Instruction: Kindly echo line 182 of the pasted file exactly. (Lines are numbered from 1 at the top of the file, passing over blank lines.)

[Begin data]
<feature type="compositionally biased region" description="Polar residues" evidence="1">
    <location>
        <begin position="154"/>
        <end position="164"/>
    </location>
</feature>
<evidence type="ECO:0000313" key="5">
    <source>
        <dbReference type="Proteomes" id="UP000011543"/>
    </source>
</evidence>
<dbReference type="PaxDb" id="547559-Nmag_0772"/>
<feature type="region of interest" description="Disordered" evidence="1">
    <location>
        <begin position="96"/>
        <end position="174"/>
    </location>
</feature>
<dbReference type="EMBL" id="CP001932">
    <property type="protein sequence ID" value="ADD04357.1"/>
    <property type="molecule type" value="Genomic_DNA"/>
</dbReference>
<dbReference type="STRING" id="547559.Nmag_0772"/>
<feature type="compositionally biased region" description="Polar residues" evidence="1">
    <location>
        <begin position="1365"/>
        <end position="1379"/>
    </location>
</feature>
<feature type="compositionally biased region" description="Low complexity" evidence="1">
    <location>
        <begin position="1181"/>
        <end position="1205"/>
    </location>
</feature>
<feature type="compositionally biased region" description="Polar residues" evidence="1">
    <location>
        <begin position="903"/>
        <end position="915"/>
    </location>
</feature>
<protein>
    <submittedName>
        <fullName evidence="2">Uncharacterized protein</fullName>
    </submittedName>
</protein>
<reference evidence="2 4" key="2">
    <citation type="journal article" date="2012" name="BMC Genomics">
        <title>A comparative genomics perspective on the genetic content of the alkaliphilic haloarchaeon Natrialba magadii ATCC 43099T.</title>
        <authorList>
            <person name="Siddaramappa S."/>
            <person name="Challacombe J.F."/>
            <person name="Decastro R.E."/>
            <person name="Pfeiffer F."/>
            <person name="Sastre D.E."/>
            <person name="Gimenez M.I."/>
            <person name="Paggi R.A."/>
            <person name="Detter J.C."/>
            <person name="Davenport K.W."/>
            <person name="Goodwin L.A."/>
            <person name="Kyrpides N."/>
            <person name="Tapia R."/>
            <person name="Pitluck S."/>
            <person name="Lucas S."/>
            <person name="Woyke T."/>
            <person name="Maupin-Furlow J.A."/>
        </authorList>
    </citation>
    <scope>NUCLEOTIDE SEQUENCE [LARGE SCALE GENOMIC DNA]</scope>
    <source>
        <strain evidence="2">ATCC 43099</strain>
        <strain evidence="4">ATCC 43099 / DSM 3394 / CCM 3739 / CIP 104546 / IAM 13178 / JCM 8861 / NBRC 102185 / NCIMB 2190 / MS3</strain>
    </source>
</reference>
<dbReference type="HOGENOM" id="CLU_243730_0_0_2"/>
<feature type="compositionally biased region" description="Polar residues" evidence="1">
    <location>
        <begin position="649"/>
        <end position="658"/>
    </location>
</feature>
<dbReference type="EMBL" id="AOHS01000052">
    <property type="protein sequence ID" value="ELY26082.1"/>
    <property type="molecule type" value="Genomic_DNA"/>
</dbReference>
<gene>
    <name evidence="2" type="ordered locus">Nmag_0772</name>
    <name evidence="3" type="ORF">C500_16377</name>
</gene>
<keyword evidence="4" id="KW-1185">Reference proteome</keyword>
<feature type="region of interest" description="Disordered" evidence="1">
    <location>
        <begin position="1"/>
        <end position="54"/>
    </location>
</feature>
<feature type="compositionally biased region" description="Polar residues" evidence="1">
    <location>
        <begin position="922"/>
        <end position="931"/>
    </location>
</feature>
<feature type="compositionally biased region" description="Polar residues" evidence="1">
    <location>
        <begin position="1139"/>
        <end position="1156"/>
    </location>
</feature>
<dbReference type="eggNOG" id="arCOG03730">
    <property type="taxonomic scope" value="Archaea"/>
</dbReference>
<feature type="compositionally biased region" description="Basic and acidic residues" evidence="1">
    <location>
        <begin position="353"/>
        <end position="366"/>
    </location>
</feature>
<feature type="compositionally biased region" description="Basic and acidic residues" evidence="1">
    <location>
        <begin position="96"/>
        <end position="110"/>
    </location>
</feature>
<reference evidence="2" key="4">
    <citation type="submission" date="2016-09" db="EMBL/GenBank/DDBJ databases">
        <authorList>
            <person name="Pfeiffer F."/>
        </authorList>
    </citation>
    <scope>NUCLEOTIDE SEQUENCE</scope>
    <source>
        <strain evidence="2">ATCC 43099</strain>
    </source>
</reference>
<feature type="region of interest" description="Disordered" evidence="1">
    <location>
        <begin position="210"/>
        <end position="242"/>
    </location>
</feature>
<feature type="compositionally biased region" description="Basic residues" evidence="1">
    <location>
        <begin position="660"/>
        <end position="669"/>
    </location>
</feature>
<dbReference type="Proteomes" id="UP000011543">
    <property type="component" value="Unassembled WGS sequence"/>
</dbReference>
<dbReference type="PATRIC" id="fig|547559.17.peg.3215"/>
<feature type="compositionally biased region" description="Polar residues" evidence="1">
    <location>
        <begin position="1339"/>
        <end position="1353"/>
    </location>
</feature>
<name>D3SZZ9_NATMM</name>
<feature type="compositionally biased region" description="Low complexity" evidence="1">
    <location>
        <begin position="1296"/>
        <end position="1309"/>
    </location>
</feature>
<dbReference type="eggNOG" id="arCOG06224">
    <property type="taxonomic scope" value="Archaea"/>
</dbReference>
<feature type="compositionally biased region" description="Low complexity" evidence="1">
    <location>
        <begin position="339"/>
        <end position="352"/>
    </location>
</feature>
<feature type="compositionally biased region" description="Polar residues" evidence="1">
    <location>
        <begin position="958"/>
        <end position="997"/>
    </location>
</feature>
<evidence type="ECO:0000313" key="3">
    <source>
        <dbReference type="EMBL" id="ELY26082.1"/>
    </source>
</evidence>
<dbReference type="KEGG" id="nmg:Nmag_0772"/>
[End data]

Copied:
    </source>